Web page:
In the context of the need for radical reform, the proposal to ban letting agents from charging fees to tenants is a vital first step. Those fees are presently completely unregulated, and the letting agents are chosen and appointed by landlords. The majority of the services they provide are on behalf of landlords. In the purchase of a home, estate agents—often the same agents who provide lettings services—charge only the vendor. Many tenants move every six to 12 months, so fees are not a one-off cost as they are when buying a home, but a recurring and unaffordable burden. A situation where tenants are spending more than 40% of their income on rent makes it very difficult to save, and paying hefty fees to letting agents on a regular basis is simply another blow that prevents many people from adding to their savings either for a deposit or to create a bit more financial breathing space to cope with unexpected bills.
Some concerns have been voiced by letting agents, but I am not convinced that they are supported by the evidence. The first thing to say is that there are letting agents, including at least one in my constituency, that already do not charge fees to tenants, so it is clear that a successful business model for letting agents can be achieved without the need to charge tenants. The regulation of fees should, in fact, benefit responsible and professional agents, since it is often the least scrupulous agents who charge the highest fees.
Some have argued that tenants will face higher rents as landlords seek to pass any increased costs on to them. I agree with Shelter on that point, which states that predictability beats up-front costs. Although it is to be hoped that landlords would not pass on additional costs to tenants who already pay high levels of rent, an increase of a few pounds a month is clearly preferable to having a small amount of savings obliterated every six to 12 months.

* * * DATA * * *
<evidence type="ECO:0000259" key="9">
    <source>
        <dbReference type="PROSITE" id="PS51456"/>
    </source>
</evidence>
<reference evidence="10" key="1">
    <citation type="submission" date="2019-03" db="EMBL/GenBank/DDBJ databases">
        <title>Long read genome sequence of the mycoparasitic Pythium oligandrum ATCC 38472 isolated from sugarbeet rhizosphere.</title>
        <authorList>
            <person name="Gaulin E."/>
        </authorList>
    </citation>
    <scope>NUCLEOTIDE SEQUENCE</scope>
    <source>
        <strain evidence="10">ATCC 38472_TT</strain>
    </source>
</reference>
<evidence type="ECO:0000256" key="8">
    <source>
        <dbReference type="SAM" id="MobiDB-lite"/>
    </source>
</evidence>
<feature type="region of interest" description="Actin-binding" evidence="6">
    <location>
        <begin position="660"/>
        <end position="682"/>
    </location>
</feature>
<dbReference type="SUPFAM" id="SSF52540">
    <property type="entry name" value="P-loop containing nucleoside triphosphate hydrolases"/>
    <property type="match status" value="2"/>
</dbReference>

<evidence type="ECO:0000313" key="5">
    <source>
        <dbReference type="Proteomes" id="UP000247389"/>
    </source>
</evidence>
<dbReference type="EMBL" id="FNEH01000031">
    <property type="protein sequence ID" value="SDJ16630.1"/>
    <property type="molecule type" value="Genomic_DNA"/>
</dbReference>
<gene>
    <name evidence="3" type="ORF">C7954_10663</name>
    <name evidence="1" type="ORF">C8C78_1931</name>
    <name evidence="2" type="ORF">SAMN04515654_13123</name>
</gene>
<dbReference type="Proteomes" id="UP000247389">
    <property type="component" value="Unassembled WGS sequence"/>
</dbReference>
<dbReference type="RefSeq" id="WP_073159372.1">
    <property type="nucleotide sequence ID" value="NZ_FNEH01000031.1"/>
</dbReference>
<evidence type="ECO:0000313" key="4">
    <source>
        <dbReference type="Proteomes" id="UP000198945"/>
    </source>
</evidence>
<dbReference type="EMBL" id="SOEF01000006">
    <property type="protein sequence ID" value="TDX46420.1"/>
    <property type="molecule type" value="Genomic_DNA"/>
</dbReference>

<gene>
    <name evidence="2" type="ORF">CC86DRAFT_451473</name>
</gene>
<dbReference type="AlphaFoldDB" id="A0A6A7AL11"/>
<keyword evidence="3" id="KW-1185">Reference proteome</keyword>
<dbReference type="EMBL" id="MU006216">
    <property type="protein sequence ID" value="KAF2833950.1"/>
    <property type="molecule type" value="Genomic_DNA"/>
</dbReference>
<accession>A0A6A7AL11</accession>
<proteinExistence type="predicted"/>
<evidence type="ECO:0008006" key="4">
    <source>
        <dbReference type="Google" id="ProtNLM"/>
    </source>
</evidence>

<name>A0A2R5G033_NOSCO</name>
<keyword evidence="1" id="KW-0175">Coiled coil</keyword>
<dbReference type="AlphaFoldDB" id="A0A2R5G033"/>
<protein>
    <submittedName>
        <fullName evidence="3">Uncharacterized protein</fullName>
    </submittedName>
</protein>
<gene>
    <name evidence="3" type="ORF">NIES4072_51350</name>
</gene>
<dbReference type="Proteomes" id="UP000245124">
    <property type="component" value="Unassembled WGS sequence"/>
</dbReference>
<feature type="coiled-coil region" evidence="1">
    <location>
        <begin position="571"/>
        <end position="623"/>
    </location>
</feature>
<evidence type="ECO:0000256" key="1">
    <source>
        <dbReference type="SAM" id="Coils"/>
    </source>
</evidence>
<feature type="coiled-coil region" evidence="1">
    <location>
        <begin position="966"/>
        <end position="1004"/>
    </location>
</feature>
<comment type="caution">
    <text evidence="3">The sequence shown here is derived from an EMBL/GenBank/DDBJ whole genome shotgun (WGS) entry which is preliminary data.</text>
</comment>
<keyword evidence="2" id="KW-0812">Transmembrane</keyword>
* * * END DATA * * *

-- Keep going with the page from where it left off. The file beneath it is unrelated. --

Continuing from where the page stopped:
Concerns have been raised that some agents would refuse to check references, resulting in an increase in the number of tenants facing discrimination. Discrimination is already common in the private rented sector. Again, I agree with Shelter: there are better methods, most notably a tenant passport scheme, that would allow checks to be undertaken in an efficient manner and refreshed periodically—rather than taken from scratch at the start of every tenancy—and that would safeguard the interests of both tenant and landlord, while enabling letting agents to operate more efficiently. Any passporting scheme should also apply to tenants’ deposits, which should be transferable from one tenancy to the next, to reduce further the burden of up-front costs.
The Government must act urgently to address the housing crisis, to invest directly in genuinely affordable social housing and to bring forward low-cost homes for first-time buyers. For as long as they fail to do so, more and more people will be living in the private rented sector. We need urgent comprehensive reform of the private rented sector to make it fit for purpose and to address the impact of housing insecurity and homelessness on families across the country. The proposed ban on letting agents’ fees is the minimum first step in that process. I urge the Government to follow through on their commitment.